Self-immolation in Chinese Buddhism has a long and well-documented history. From written historical records we know of several hundred Buddhist monks, nuns and laypeople in China who offered up their own bodies for a variety of reasons (usually not in protest against the state) from the late fourth century to the present. The majority of them burned themselves to death (“auto-cremation”), often in public as a dramatically-staged spectacle. Reading the numerous accounts and discussions of self-immolation in Chinese sources it is clear that many Buddhist authors did not condemn self-immolation as an aberrant or deviant practice but understood it as a bodily path to awakening. But, as they struggled to make sense of self-immolation, Chinese Buddhists confronted an apparent contradiction—self-immolation was extolled and explicitly endorsed in some fundamental Buddhist scriptures, but the monastic regulations (vinaya) prohibited monks from killing or harming themselves. What was the relationship between scripture and practice? And how did such an extreme bodily practice move across Buddhist cultures, from India to China, Korea, Japan, Vietnam, and (much later) to Tibet?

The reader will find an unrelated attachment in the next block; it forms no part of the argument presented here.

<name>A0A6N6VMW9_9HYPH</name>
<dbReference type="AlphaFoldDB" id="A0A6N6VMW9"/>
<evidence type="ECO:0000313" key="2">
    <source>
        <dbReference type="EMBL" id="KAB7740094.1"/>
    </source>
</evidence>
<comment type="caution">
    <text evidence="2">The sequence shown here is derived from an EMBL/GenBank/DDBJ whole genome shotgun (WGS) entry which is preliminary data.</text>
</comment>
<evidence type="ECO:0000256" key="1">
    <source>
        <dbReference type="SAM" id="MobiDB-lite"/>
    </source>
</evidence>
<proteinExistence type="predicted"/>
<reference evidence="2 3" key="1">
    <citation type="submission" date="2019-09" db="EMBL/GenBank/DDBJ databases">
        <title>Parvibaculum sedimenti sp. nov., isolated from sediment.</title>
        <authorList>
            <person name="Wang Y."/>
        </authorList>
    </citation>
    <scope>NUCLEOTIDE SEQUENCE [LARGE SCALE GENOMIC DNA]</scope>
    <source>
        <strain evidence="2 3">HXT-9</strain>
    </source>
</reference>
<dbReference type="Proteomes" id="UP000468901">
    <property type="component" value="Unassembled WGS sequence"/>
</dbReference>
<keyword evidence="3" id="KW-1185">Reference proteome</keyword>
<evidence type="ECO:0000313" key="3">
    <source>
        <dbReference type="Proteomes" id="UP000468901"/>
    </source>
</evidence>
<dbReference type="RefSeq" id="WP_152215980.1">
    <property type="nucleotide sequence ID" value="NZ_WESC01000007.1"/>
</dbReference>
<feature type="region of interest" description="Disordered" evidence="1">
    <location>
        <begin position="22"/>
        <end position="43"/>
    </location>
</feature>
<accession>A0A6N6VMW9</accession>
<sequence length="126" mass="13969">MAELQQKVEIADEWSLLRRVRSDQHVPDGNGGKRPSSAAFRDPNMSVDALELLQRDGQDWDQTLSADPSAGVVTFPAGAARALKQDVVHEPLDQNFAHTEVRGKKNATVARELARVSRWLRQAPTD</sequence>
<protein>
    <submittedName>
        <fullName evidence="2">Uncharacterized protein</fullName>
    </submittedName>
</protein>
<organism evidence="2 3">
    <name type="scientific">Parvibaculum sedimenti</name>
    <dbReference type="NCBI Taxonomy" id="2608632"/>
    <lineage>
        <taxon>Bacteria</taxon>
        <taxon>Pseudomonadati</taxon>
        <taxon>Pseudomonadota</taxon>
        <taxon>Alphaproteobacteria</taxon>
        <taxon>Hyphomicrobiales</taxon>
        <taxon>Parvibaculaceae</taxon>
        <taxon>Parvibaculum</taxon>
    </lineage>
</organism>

James A. Benn received his PhD from UCLA in 2001 and is Professor of Buddhism and East Asian Religions at McMaster University, Canada. He studies Buddhism and Daoism in medieval China. To date, he has focused on three major areas of research: bodily practice in Chinese Religions; the ways in which people create and transmit new religious practices and doctrines; and the religious dimensions of commodity culture. He has published widely on self-immolation, spontaneous human combustion, Buddhist apocryphal scriptures, and tea and alcohol in medieval China, including Burning for the Buddha: Self-immolation in Chinese Buddhism (University of Hawai‘i Press, 2007) and Tea in China: A Religious and Cultural History (University of Hawai‘i Press, 2007). He is currently working on a translation and study of the Śūraṃgama sūtra, a Chinese Buddhist apocryphon.